Studies on green tea’s impact on cancer have been mixed. But green tea is known to aid healthy cells in all stages of growth. There are some clues that green tea may help destroy cancer cells, but that research is still in its early stages, so you shouldn’t count on green tea to prevent cancer. In fact, the National Cancer Institute's web site says it "does not recommend for or against the use of tea to reduce the risk of any type of cancer."
It is used in castella, manjū, and monaka; as a topping for shaved ice (kakigōri); mixed with milk and sugar as a drink; and mixed with salt and used to flavour tempura in a mixture known as matcha-jio. It is also used as flavouring in many Western-style chocolates, candy, and desserts, such as cakes and pastries (including Swiss rolls and cheesecake), cookies, pudding, mousse, and green tea ice cream. Matcha frozen yogurt is sold in shops and can be made at home using Greek yogurt. The Japanese snack Pocky has a matcha-flavoured version. Matcha may also be mixed into other forms of tea. For example, it is added to genmaicha to form what is called matcha-iri genmaicha (literally, roasted brown rice and green tea with added matcha).
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Green Tea improves your skin complexion and makes your skin healthy. The antioxidants in green tea neutralize free radicals in the skin and fight signs of aging (sagging, sun damage, and wrinkles) (3) while also reducing swelling and puffiness* (4). Create an easy Tenzo Matcha face mask with 1 tbsp Matcha, 1oz honey, and 2oz water. Apply to your skin once or twice a week for the benefits :)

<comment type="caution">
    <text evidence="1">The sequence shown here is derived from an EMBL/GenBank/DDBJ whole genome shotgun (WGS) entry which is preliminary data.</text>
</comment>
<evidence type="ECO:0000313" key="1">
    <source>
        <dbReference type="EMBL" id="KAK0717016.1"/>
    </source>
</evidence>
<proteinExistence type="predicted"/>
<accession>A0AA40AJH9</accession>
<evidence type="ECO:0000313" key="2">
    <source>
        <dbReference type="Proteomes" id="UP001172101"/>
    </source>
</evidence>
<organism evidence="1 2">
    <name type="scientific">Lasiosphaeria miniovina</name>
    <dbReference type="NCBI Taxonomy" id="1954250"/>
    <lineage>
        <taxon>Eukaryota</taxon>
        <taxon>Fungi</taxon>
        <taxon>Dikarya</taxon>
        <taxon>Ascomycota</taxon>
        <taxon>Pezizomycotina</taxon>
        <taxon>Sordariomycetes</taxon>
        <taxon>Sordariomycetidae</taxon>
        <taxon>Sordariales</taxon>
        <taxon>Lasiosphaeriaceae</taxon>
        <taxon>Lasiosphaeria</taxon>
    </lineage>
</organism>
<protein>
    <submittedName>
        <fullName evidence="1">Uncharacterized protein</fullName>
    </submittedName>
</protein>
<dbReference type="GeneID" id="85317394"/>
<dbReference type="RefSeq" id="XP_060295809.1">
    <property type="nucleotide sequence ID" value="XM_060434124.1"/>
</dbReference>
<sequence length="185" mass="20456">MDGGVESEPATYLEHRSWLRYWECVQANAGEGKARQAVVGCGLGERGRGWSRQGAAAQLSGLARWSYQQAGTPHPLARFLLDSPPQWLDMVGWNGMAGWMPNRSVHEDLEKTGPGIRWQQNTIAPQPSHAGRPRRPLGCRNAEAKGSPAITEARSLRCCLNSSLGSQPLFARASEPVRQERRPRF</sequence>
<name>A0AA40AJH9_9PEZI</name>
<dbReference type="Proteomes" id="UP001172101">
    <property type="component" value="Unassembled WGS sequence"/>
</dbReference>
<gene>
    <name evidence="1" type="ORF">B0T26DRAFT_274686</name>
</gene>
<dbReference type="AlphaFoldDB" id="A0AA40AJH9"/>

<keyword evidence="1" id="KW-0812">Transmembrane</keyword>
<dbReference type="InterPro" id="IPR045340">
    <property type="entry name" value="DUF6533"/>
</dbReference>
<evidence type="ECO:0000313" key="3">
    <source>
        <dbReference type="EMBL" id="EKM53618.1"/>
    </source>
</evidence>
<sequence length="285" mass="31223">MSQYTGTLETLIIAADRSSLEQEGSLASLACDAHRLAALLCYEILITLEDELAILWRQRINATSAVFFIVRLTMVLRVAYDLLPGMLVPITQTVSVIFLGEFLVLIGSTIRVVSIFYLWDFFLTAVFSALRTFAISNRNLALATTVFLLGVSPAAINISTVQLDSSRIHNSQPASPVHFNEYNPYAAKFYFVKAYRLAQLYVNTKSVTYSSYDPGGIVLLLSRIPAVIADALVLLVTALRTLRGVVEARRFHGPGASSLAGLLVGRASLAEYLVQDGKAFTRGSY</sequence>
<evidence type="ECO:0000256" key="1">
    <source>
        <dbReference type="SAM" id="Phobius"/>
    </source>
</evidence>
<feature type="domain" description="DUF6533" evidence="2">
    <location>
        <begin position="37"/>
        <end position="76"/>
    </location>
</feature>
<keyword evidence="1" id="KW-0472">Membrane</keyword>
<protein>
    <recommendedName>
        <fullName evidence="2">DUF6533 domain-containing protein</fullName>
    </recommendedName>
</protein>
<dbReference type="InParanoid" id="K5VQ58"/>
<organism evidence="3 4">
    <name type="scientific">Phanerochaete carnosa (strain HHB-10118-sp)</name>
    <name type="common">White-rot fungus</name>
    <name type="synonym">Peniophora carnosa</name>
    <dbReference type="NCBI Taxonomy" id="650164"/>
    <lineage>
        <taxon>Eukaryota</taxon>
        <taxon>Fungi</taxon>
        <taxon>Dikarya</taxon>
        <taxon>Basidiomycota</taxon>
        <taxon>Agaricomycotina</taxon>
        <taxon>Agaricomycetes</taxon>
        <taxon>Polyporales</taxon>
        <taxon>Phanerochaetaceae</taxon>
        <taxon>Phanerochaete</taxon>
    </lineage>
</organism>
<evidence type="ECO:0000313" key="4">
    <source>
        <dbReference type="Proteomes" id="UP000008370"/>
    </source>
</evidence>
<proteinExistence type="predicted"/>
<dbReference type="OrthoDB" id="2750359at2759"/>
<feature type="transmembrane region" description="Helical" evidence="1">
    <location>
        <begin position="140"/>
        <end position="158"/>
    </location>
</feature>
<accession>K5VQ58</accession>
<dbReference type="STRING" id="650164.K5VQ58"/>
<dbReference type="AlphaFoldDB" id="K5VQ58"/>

For centuries, burdock has been used therapeutically in parts of Asia, Europe, and North America. A known diuretic, it stimulates digestion and can be used to treat kidney and liver ailments. Research has shown that compounds in the root contain antidiabetic and antioxidant qualities, and it also helps to promote blood circulation on the skin’s surface, which improves skin texture and helps to prevent eczema.
Matcha is hot with chefs, not just as a beverage, but as an ingredient in both sweet and savory dishes. If you Google matcha recipes, you’ll find everything from matcha muffins, brownies and puddings, to matcha soup, stir frys, and even matcha guacamole! I love experimenting with it, and in a previous post I wrote about the potential weight loss benefits of umami foods (The Surprising Food Flavor That Can Help You Shed Pounds). But due to concerns about lead, I recommend avoiding “matcha madness.” Even with superfoods, you can get too much of a good thing (check out my article 4 Superfoods You Might Be Overeating). So look for pure, organic, quality matcha, and enjoy it in moderation.
Grown under shade for three weeks prior to plucking, gyokuro is one of the most exclusive varieties of tea produced in Japan.[60] The shading technique imparts a sweeter flavor, and produces a particularly rich color thanks to the higher amounts of chlorophyll in the shaded leaf. Gyokuro tea is associated with the Uji region, the first tea-growing region in Japan. It is often made using smaller-leaf cultivars of the tea plant.[61]
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